As far as the territorial rights are concerned....there existence is the only logical reason I can see for all the manuevering. Rob is right when he says they are formidable, but they are not insurmountable. If the city threatens to make a legal issue out of the "rights", they will collapse in short order. That doesn't mean Mcgowan won't be paid off, but he won't recieve the windfall that others seem to think would be his due.

Question ML, do "territorial rights" exist in any other MLB market? Or is the bay area the only bifurcated market in MLB? That sort of thing matters. I think the Chicago and NY markets predate the ideal of TR's, so why is SJ the only city in the nation that is precluded from ever having its own team? Are there any other cities who are discriminated against in this manner? You can see where this is going.....

Anonymous said...

That's just beautiful, drummer. Let me guess, you get all upset when people draw broad conclusions and belittle the city of Oakland don't you? Like so many of the OAFC crowd, you won't stand for it when applied to your town, but feel free to sling it at others. Of course most of you would rather see the A's in another state rather than one inch outside the Oakland city limits, so maybe I shouldn't expect any better.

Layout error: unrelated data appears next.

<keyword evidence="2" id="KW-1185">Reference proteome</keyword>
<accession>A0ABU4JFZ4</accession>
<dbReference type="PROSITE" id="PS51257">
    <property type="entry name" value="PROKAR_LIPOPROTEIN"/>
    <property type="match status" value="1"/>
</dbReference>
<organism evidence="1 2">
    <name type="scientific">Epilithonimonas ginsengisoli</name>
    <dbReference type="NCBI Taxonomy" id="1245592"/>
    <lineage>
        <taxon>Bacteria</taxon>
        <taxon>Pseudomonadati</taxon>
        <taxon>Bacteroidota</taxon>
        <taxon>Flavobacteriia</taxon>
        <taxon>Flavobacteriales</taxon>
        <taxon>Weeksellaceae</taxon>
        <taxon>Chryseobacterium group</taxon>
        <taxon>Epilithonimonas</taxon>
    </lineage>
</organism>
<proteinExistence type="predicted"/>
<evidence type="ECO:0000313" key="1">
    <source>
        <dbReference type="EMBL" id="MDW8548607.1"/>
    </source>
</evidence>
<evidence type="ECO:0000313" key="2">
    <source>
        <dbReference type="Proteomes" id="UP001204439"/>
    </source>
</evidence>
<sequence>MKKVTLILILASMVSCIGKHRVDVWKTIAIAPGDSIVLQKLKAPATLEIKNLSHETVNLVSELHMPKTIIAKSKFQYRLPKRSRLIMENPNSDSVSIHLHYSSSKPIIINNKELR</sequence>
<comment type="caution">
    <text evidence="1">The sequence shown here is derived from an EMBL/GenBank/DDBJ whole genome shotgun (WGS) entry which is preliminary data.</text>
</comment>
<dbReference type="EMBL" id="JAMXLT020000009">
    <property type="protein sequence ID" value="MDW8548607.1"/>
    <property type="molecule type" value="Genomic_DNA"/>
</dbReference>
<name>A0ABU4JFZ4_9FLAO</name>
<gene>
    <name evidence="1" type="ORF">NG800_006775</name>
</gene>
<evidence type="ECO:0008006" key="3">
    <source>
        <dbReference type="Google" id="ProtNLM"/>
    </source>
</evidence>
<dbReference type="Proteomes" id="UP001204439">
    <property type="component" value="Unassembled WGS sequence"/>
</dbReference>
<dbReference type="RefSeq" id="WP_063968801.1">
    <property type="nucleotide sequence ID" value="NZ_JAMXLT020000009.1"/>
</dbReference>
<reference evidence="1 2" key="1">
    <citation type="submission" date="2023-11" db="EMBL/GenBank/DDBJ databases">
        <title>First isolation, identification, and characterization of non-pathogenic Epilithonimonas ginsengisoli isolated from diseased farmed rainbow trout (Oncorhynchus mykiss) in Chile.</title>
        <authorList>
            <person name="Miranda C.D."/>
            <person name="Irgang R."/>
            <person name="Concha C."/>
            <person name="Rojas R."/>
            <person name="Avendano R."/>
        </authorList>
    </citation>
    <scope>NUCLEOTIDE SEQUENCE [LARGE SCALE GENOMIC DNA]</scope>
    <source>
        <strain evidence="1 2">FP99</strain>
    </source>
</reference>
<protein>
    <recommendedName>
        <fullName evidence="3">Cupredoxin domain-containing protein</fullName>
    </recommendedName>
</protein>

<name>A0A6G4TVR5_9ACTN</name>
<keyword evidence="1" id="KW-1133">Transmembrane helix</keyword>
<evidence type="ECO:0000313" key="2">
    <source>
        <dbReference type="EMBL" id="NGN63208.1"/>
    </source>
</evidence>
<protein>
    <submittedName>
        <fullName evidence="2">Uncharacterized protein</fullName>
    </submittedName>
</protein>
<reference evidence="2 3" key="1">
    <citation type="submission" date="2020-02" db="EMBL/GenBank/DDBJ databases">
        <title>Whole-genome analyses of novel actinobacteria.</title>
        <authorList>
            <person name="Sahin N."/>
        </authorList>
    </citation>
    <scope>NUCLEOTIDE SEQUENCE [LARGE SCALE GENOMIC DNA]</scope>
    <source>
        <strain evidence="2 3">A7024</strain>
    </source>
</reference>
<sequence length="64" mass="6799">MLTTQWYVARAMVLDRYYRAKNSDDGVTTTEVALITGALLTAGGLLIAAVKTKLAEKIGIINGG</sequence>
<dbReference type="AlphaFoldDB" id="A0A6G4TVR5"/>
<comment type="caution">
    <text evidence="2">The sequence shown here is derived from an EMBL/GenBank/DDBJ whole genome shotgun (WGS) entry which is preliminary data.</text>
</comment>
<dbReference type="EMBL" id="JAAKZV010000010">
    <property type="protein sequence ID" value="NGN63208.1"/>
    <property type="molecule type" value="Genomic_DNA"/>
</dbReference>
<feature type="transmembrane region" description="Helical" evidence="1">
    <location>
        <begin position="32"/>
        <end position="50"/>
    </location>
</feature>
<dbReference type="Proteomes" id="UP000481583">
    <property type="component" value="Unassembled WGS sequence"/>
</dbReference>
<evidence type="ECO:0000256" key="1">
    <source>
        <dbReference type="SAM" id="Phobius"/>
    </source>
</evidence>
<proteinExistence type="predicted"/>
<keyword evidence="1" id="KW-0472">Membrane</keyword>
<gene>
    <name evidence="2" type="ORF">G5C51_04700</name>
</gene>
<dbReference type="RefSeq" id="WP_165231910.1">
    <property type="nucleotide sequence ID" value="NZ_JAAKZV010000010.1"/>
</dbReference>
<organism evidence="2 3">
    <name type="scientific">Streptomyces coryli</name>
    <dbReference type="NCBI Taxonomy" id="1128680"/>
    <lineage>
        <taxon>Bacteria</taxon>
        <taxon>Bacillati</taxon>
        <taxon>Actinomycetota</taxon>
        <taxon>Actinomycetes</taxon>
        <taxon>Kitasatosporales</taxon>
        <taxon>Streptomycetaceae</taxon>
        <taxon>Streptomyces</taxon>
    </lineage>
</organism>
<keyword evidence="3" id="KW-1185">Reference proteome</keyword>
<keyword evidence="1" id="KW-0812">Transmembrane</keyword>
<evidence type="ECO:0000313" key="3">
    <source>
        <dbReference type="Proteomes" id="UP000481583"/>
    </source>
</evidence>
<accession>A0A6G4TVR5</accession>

Jeff, we're the only two-team market with designated territories.

Georob said...

Baltimore-Washington technically has territories but the two cities, despite being 50 miles apart, have long been looked at as two different markets by the media, census bureau, and others. Cities on the East Coast are older, denser, closer together, and date back to a time when even 50 miles was considered a big deal.

I would guess that if MLB ever decided to put teams in New Jersey and/or San Bernardino(Rhamesis' income data from several months ago supports it)that territories would be drawn to keep such upstarts from wanting to move too close to either NYC or LA, respectively.

But who wants to be the commissioner that tells George Steinbrenner that he's losing "Joisey" (or asks how much it would cost MLB to pay him off)?

jrbh said...

We may be the only market with "official" territories, but if the Mets tried to move to The Bronx, or Harlem, or the Meadowlands, or the White Sox tried to build a ballpark next to Northwestern University, that would change in a hurry.

It'd be interesting to see what would happen, though, if the Angels got it in their heads to *really* be the Los Angeles Angels.